Fractures of the Orbit
What are fractures of the orbit?
When one or more bones surrounding the eye are broken, the condition is called orbital fracture. The orbit is the bony structure around the eye. An orbital fracture usually occurs after some type of injury or a strike to the face. Depending on where the fracture is located, it can be associated with eye injury.
What are the symptoms of an orbital fracture?
The following are the most common symptoms of an orbital fracture:
- swelling of the eyelid
- bruising around the eye
- double vision
- decreased movement of the affected eye
The symptoms of an orbital fracture may resemble other eye conditions or medical problems. Always consult your child's physician for a diagnosis.
How is an orbital fracture diagnosed?
Diagnosis is usually made after a medical history and physical examination of your child. In addition, your child's physician may also order the following tests to help confirm the diagnosis:
- computed tomography scan (Also called a CT or CAT scan.) - a diagnostic imaging procedure that uses a combination of x-rays and computer technology to produce cross-sectional images (often called slices), both horizontally and vertically, of the body. A CT scan shows detailed images of any part of the body, including the bones, muscles, fat, and organs. CT scans are more detailed than general x-rays.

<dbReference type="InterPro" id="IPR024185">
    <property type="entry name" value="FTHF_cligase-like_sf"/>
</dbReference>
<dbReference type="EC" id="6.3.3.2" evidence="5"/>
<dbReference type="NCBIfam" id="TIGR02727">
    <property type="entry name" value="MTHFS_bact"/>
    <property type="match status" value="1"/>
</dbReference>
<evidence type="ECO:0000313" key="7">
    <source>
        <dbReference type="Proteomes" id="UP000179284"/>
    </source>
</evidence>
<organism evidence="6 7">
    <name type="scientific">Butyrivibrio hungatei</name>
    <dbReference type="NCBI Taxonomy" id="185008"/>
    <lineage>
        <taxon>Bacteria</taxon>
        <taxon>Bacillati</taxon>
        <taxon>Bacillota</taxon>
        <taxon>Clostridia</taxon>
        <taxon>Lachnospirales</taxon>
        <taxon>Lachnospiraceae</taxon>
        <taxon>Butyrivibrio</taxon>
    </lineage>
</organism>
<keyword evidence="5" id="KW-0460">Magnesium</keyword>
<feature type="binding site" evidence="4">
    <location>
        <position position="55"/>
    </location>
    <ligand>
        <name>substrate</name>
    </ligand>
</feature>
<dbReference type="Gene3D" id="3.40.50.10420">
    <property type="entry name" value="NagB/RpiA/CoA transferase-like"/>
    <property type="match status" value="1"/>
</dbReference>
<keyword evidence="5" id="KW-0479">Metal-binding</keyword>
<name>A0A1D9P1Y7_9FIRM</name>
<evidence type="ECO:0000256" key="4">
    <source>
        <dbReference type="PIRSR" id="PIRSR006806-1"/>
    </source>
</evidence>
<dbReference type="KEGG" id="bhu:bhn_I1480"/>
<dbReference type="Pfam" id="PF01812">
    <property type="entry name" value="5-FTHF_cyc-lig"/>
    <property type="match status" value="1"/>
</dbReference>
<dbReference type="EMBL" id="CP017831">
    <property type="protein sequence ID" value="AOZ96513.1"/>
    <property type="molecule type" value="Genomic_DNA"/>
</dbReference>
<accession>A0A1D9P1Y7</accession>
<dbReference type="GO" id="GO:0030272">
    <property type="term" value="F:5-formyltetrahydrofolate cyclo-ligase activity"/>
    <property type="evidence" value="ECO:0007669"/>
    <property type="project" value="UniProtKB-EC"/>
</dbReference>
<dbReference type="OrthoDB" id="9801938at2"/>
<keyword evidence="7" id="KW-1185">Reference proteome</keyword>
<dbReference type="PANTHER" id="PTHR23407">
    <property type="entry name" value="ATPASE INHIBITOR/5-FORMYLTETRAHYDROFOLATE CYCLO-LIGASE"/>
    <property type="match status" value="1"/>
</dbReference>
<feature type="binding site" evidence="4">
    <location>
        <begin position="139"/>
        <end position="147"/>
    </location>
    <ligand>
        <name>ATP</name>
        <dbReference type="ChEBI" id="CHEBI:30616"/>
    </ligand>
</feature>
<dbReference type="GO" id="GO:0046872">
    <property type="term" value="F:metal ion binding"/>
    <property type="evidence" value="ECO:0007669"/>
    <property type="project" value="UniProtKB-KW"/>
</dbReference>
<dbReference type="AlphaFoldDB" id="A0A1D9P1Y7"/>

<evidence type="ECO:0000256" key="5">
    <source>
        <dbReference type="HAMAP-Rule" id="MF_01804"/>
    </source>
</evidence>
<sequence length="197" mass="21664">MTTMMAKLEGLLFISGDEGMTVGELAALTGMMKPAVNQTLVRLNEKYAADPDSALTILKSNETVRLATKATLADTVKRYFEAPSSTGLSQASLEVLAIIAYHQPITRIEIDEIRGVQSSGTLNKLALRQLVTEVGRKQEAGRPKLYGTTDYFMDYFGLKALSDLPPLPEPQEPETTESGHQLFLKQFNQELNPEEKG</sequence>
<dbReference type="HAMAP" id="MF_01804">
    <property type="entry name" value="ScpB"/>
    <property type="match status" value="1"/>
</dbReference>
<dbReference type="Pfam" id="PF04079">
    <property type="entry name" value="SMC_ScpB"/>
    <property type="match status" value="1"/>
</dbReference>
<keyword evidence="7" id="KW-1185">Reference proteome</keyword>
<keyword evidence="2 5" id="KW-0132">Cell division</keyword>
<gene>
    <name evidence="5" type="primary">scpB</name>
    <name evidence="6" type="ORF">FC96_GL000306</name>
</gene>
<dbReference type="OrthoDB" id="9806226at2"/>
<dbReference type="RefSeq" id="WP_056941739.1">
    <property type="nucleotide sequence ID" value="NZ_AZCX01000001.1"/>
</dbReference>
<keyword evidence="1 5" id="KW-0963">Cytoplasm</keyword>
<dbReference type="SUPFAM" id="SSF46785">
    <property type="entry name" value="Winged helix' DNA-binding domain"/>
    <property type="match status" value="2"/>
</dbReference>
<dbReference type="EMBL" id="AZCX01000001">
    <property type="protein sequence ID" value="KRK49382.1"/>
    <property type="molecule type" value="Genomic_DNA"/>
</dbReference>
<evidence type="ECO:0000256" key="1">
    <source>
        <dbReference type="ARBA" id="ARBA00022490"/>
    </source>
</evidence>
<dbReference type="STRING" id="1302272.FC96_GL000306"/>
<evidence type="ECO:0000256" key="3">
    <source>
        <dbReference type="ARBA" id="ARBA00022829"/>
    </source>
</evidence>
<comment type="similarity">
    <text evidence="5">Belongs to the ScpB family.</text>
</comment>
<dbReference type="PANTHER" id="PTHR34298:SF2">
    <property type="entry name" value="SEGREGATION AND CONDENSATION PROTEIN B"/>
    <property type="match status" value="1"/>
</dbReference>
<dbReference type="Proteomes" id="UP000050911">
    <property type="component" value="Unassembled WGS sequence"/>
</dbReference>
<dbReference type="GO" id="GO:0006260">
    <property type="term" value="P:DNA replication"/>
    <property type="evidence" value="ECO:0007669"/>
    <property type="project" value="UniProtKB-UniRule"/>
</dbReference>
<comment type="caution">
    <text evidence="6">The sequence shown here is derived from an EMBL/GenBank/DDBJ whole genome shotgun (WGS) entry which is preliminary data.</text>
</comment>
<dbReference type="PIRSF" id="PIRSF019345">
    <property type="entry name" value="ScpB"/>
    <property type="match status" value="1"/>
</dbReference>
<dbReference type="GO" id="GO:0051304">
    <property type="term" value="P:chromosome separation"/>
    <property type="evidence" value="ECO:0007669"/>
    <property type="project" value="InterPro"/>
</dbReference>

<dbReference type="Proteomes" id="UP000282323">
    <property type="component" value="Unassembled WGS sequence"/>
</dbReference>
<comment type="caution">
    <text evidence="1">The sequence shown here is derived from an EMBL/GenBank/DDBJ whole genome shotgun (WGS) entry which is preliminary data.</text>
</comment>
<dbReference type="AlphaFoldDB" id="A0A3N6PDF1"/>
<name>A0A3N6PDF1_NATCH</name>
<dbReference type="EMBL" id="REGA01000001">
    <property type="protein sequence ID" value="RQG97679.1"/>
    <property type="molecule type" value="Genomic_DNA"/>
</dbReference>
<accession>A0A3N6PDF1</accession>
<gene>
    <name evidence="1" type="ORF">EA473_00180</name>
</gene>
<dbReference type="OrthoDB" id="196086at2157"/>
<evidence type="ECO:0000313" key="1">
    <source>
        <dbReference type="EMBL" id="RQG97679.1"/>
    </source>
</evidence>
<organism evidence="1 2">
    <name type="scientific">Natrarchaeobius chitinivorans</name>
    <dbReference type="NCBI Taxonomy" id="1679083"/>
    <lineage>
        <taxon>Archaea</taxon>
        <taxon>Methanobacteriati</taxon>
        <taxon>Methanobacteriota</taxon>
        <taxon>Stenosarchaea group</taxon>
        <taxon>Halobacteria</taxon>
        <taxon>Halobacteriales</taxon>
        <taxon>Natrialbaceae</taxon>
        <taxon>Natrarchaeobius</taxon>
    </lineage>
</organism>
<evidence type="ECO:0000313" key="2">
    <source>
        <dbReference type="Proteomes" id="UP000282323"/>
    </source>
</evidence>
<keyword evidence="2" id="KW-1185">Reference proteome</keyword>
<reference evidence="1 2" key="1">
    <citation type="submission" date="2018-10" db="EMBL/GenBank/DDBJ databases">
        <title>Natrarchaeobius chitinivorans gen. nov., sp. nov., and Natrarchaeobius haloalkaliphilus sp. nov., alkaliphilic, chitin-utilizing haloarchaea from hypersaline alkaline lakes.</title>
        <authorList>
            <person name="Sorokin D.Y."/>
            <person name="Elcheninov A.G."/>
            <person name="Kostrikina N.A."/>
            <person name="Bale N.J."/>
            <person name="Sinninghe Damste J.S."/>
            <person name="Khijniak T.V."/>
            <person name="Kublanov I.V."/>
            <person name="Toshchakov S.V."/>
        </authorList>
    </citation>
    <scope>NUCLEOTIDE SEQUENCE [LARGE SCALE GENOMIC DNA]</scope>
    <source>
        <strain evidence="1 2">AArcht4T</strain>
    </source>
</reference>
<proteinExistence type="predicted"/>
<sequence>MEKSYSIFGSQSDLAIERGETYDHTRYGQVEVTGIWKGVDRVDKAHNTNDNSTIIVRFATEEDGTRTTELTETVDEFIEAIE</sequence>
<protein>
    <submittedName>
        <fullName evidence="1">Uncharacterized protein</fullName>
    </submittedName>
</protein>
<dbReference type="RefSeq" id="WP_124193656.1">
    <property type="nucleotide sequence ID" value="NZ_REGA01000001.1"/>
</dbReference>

Treatment for an orbital fracture:
Treatment may include:
- A consultation with an ophthalmologist (physician who specializes in comprehensive eye care) may be necessary for a complete evaluation of the eye, especially if there is any double vision.
- Some fractures do not have to be treated immediately. Depending on the injury, time may be allowed for the swelling and bruising to go away before the fracture is treated.
- Surgery may be indicated for severe fractures, or if there is involvement of the eye/entrapment of the eye muscle or optic nerve. Surgery may be performed immediately, or up to several days after the trauma.
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